Talkback: Do you think housing has finally hit bottom?
Over the past two and a half weeks, a period when the entire market has surged, the homebuilders ETF has been one of the big leaders -- it is up more than 40% compared to about 20% for the S&P 500.
In fact, even though the broader stock market is still down sharply this year, several homebuilding stocks are actually in the black, including D.R. Horton (DHI, Fortune 500), Lennar (LEN, Fortune 500) and Pulte Homes (PHM, Fortune 500).
Now what does all this mean? Are savvy investors declaring that the worst is over for housing and that it's time to start plowing back into homebuilders? Perhaps. Still, it's hard to get overly excited about the recent housing data.
Investors have to be cautious.
Even though some of the February numbers suggest that the that the credit markets may be finally thawing after the Lehman Brothers collapse-induced freeze, many experts warn that isn't the same thing as a healthy housing market -- especially since home prices continue to fall.
In addition, the unemployment rate has risen sharply in the past few months and many economists expect that trend to continue.
So even though mortgage rates have been falling and banks may be more willing to lend now that the Treasury Department has a plan to help them unload some of their most troubled assets, that may not be enough to counter the growing ranks of unemployed who can't buy under any circumstances.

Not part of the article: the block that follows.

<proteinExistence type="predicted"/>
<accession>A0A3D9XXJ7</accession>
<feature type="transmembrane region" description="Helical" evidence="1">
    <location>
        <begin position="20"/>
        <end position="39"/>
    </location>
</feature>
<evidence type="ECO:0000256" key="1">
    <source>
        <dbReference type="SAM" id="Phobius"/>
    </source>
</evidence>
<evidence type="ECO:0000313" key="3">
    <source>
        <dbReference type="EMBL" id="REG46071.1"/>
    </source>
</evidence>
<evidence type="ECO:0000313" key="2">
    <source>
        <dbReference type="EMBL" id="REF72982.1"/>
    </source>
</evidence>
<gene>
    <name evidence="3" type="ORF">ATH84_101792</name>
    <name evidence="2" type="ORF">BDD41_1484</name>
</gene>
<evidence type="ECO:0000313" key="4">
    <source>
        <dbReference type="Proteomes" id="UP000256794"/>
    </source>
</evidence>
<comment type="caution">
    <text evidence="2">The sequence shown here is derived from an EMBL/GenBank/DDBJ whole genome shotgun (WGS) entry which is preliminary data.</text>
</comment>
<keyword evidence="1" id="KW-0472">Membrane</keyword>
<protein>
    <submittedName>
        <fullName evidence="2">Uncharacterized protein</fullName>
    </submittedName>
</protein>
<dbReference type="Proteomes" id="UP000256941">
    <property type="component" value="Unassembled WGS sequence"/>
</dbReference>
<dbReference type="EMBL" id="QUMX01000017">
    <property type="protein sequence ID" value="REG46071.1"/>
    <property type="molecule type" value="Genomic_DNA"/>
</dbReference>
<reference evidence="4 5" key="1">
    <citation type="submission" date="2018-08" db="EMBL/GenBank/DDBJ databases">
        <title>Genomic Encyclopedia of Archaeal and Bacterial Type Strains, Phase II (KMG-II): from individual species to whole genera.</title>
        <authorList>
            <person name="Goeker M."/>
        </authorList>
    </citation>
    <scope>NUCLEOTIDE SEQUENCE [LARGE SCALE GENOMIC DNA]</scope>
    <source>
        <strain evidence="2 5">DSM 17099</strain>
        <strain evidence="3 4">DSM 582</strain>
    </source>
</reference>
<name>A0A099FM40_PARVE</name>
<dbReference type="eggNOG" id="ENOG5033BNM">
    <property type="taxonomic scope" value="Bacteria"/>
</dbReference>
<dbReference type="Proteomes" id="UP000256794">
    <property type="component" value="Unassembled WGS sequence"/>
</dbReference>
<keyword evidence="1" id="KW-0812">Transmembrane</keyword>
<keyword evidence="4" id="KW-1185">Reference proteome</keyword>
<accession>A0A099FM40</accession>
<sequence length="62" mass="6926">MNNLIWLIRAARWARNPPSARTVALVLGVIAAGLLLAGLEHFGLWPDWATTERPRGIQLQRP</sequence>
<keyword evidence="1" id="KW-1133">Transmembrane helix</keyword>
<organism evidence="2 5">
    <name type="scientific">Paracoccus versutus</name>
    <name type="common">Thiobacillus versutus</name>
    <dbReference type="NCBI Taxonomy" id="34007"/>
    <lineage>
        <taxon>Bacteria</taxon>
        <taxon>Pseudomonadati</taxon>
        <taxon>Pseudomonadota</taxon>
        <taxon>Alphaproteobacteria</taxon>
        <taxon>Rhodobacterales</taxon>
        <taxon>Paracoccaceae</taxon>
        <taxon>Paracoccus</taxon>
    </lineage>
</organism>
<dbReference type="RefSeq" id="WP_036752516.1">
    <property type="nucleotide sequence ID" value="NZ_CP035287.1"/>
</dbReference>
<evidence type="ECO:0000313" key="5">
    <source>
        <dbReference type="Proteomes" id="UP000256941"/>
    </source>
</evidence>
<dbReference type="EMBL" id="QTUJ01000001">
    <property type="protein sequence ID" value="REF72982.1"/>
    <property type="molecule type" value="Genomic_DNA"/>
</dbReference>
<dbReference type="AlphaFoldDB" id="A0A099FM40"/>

Nonetheless, one fund manager who owns several homebuilder stocks said that even though it's premature to predict a housing recovery, the group has been beaten down so far that it won't take a significant real estate upturn for more share-price gains.
"One month does not a trend make. We're hopefully bouncing along the bottom but happy days are not here again," said John Buckingham, manager of the Al Frank fund. "Still, many of the stocks have been priced for the Great Depression 2. Lots of homebuilders have been generating cash during the downturn and their balance sheets, believe it or not, are in good shape."